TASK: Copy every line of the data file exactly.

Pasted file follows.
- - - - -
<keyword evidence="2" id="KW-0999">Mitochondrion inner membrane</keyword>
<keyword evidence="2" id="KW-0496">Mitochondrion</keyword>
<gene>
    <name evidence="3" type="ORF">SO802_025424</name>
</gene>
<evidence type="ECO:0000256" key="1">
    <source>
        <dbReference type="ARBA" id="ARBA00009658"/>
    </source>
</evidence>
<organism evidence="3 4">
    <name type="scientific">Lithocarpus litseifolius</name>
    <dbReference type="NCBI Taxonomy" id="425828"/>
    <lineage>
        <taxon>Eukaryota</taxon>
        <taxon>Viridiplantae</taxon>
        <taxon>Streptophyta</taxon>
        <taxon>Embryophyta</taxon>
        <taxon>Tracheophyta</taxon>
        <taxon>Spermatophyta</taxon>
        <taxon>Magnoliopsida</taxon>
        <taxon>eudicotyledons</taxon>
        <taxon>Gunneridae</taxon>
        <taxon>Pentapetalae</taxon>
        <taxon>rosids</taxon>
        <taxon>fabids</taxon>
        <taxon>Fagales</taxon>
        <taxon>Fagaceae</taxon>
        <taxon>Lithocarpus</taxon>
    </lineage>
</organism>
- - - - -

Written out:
<keyword evidence="2" id="KW-0999">Mitochondrion inner membrane</keyword>
<keyword evidence="2" id="KW-0496">Mitochondrion</keyword>
<gene>
    <name evidence="3" type="ORF">SO802_025424</name>
</gene>
<evidence type="ECO:0000256" key="1">
    <source>
        <dbReference type="ARBA" id="ARBA00009658"/>
    </source>
</evidence>
<organism evidence="3 4">
    <name type="scientific">Lithocarpus litseifolius</name>
    <dbReference type="NCBI Taxonomy" id="425828"/>
    <lineage>
        <taxon>Eukaryota</taxon>
        <taxon>Viridiplantae</taxon>
        <taxon>Streptophyta</taxon>
        <taxon>Embryophyta</taxon>
        <taxon>Tracheophyta</taxon>
        <taxon>Spermatophyta</taxon>
        <taxon>Magnoliopsida</taxon>
        <taxon>eudicotyledons</taxon>
        <taxon>Gunneridae</taxon>
        <taxon>Pentapetalae</taxon>
        <taxon>rosids</taxon>
        <taxon>fabids</taxon>
        <taxon>Fagales</taxon>
        <taxon>Fagaceae</taxon>
        <taxon>Lithocarpus</taxon>
    </lineage>
</organism>